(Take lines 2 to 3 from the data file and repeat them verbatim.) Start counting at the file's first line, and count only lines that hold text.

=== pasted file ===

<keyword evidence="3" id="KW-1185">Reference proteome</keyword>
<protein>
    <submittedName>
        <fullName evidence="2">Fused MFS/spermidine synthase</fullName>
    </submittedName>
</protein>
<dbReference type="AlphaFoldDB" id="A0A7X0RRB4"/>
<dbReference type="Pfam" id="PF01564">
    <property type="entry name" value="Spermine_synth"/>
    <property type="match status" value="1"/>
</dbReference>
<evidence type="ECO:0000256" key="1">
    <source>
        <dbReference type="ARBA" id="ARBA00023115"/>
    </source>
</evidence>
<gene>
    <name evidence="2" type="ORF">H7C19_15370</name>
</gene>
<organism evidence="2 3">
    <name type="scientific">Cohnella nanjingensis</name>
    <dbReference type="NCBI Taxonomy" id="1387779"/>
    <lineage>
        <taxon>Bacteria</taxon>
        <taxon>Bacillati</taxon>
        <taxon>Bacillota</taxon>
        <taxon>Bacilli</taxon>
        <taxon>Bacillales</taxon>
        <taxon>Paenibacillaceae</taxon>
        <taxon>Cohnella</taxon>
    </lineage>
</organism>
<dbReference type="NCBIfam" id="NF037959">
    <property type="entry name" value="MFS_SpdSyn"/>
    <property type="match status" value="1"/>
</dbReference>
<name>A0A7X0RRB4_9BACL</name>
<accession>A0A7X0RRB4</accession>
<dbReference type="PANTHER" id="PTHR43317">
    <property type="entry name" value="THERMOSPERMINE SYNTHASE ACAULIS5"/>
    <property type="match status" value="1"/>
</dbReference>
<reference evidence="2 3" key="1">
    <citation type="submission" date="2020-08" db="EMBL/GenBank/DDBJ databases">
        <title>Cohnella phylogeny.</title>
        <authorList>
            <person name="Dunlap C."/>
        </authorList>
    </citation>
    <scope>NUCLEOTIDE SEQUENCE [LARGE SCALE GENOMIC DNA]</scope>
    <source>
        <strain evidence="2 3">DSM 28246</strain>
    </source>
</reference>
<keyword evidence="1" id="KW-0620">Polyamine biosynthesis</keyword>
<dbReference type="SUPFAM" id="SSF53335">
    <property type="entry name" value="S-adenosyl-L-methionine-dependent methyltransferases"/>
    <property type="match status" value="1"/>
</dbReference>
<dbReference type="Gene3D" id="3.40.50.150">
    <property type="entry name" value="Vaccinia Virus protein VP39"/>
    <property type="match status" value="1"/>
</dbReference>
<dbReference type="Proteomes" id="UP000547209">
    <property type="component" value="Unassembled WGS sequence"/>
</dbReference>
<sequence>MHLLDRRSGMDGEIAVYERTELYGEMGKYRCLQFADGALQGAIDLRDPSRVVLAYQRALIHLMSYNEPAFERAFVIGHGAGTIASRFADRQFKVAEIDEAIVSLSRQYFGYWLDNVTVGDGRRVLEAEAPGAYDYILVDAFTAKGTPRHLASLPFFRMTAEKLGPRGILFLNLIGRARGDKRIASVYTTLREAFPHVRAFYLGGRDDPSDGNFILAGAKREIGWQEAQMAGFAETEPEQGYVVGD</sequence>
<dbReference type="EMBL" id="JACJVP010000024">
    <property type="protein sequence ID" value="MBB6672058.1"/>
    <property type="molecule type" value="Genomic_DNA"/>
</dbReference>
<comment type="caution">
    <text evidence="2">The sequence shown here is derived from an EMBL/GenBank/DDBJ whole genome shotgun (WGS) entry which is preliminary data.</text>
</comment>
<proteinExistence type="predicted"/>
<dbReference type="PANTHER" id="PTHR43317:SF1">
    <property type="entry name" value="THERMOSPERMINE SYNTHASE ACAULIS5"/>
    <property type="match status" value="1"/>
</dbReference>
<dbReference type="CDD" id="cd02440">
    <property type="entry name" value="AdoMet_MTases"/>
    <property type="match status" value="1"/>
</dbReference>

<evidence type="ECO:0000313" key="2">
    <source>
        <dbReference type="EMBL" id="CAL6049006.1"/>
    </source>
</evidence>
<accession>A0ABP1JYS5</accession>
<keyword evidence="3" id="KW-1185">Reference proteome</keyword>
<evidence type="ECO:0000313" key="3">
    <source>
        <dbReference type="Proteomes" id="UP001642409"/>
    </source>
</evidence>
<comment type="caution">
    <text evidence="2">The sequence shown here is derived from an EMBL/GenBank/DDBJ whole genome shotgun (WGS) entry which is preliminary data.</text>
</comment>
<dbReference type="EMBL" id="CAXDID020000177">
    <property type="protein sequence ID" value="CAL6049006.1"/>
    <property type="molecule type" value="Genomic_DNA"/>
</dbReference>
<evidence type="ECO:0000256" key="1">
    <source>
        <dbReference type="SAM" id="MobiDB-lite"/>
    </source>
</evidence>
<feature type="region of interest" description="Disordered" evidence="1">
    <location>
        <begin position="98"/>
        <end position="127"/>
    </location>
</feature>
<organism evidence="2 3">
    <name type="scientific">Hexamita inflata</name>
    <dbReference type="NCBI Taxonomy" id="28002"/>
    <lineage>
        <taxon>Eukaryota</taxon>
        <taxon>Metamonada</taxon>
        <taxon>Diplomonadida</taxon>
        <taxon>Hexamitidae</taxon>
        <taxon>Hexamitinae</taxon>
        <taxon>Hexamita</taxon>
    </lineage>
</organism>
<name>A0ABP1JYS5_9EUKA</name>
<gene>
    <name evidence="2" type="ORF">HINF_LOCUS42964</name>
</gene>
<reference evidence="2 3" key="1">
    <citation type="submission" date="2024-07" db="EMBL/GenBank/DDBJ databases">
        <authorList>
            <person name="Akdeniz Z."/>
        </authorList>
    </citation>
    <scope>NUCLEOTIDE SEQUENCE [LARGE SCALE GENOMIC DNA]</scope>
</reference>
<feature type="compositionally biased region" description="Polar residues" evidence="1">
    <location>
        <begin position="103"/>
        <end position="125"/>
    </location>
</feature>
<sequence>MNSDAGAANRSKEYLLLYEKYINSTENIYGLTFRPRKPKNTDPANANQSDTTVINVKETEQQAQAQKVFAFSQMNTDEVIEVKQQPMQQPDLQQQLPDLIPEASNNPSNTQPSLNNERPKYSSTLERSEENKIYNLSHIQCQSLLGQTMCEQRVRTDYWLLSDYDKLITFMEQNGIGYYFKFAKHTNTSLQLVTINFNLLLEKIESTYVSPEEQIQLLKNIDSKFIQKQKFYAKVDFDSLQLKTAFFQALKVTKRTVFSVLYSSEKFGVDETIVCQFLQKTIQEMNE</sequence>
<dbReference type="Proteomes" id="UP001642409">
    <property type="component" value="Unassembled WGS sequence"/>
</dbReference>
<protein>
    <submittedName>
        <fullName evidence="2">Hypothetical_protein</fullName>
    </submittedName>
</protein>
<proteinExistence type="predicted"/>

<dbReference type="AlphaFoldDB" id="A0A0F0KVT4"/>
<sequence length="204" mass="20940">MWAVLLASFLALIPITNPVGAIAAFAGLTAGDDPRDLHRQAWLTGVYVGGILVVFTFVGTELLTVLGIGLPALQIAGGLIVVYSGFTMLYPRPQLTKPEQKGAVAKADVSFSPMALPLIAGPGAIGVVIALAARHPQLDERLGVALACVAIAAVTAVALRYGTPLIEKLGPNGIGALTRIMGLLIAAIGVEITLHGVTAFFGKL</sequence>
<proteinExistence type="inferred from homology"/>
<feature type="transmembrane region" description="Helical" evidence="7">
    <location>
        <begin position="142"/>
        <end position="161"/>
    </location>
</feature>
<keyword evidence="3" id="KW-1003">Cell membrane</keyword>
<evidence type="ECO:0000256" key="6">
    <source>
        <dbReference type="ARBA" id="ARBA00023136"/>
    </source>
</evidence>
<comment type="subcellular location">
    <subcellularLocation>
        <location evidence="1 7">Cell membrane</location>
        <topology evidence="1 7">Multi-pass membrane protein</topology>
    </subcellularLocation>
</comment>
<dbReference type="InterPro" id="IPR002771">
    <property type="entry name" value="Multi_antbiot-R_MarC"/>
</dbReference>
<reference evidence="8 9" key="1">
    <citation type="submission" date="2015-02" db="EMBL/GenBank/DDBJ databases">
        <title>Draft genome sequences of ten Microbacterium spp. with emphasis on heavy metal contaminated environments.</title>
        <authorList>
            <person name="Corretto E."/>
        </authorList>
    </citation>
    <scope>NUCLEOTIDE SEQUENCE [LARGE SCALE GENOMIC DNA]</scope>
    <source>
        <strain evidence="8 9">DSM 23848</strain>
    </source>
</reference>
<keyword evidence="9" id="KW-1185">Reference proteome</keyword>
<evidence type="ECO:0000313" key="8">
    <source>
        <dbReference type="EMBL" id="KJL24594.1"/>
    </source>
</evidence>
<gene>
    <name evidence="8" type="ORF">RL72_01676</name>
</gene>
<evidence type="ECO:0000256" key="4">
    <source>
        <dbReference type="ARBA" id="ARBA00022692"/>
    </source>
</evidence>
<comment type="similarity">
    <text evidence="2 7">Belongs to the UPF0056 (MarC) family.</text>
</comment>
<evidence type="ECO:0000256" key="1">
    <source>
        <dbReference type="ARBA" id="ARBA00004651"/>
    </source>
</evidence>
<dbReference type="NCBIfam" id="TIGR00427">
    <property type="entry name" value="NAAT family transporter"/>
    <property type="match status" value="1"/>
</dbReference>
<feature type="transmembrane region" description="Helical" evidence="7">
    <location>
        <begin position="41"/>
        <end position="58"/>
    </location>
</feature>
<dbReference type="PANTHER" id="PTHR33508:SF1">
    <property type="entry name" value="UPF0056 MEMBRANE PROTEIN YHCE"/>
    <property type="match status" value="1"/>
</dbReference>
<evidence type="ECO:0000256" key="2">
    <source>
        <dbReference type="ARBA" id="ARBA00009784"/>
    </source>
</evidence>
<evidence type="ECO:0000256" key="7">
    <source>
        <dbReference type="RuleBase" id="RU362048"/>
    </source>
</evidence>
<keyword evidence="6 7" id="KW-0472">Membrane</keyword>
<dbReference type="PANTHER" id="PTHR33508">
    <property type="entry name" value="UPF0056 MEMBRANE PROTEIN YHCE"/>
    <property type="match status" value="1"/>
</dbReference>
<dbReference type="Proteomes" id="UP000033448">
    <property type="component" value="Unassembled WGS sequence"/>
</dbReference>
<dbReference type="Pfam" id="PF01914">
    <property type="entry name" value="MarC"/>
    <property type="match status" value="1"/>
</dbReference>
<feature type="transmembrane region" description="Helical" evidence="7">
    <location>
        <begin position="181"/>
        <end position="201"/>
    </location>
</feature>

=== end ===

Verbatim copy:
<protein>
    <submittedName>